Riding roughshod over the objectors
The Economic Arrangements Law, which passed its first reading in the Knesset, contains a proposal that constitutes a definite threat to the quality of life, the environment and democracy in Israel.
An effective mechanism for bypassing both the Knesset and the Israeli public is better known as the Economic Arrangements Law, which has passed its first reading in the Knesset. The law contains a proposal that constitutes a definite threat to the quality of life, the environment and democracy in Israel, in the section entitled "Planning and building."
The central component in this section, which was initiated by the Prime Minister's Office and the Finance Ministry, would be the creation of a new body that would be called a "committee for the planning and building of national infrastructures." The committee, whose powers would be extensive and whose discussions would be highly time-delimited, would be responsible for authorizing the establishment of infrastructures, such as highways, airports and seaports, power stations and residential building plans consisting of more than 1,000 housing units. All that is needed for the committee to go into action would be the declaration by the prime minister and the finance minister that a given plan has "national importance."
Even before one considers the far-reaching environmental and planning implications of such a committee, what is particularly blatant about the proposal is the fact that its initiators are showing gross disregard for the public's right to influence the committee's deliberations or to oppose its decisions on major building projects.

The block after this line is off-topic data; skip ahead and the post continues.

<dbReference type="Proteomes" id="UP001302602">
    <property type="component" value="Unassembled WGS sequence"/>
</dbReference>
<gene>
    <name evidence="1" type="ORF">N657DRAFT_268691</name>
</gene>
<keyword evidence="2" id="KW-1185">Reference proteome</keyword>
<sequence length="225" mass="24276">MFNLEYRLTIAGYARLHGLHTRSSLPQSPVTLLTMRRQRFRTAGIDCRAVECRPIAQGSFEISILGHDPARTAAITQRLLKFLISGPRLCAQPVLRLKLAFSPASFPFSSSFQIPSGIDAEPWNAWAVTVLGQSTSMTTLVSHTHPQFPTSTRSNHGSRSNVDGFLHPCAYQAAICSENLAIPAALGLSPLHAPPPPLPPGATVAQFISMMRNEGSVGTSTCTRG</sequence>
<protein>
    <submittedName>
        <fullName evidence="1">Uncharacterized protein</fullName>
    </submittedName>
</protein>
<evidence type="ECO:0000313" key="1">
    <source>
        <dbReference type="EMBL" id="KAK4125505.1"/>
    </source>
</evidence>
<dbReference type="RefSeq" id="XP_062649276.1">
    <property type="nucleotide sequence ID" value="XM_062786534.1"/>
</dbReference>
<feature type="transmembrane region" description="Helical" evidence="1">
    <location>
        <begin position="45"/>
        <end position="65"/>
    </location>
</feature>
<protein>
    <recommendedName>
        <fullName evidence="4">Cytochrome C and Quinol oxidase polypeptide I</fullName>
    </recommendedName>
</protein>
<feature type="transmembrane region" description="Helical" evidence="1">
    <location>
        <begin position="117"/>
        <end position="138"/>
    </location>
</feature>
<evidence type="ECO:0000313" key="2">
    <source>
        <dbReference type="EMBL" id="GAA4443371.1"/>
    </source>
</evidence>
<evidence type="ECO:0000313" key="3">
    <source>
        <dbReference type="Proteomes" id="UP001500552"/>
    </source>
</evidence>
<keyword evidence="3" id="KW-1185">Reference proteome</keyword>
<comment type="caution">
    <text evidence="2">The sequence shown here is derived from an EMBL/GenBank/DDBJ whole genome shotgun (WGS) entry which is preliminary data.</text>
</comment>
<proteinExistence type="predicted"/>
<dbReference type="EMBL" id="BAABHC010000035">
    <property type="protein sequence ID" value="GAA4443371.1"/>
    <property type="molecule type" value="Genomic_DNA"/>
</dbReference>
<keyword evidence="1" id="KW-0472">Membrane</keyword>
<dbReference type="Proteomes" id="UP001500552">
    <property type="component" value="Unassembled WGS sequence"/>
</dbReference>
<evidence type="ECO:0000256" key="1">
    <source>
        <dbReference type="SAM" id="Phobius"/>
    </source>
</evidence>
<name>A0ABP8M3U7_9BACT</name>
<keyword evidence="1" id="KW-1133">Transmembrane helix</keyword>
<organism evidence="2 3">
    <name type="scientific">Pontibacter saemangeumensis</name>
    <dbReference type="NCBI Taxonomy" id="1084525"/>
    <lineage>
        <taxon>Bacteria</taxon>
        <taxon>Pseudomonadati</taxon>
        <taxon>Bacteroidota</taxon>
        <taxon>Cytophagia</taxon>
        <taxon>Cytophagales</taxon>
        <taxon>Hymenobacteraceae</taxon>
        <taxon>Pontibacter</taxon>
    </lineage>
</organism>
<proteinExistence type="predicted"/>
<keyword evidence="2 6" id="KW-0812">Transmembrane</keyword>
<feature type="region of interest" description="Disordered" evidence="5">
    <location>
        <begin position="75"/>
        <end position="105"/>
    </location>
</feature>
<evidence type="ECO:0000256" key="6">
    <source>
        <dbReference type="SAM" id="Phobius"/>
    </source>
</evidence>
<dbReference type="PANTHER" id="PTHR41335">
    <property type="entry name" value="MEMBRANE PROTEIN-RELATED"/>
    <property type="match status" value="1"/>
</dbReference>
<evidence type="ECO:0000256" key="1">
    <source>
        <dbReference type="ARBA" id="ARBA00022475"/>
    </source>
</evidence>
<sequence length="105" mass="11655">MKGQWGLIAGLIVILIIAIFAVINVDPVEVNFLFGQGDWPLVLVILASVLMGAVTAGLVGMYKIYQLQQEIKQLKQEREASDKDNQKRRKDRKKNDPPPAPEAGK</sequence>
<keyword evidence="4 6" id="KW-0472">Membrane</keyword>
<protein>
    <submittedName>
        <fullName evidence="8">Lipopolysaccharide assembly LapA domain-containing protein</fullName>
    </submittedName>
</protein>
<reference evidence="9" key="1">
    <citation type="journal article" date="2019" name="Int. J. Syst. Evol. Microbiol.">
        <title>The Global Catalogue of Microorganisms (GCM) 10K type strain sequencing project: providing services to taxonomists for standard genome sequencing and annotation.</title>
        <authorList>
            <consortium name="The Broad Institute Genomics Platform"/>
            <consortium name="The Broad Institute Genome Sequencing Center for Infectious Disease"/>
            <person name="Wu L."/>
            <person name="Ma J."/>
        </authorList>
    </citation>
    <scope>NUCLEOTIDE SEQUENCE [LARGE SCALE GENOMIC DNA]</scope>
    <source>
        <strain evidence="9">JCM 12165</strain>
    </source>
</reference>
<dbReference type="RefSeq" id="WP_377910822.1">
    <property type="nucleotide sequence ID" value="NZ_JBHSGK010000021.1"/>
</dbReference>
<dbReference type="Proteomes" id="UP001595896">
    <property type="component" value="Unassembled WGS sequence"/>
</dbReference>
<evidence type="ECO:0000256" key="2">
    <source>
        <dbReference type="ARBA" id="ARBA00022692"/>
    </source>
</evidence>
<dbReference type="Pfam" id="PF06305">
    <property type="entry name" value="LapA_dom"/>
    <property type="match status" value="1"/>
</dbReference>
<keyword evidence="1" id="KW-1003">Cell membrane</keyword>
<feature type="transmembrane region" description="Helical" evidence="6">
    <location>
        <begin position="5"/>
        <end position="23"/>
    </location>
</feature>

Even in the context of the present Planning and Building Law, the public has only a limited opportunity to express its opinion on, or to oppose, a given building plan, while its representation in planning agencies is also extremely limited. The time limit for the submission of objections to a plan is presently 90 days, and that period would be reduced, once the new committee is established, to only 30 days. The committee would arrive at its decisions within a matter of a few days or weeks and would itself study the objections, with the result that in effect, there would be no right to appeal the committee's decisions.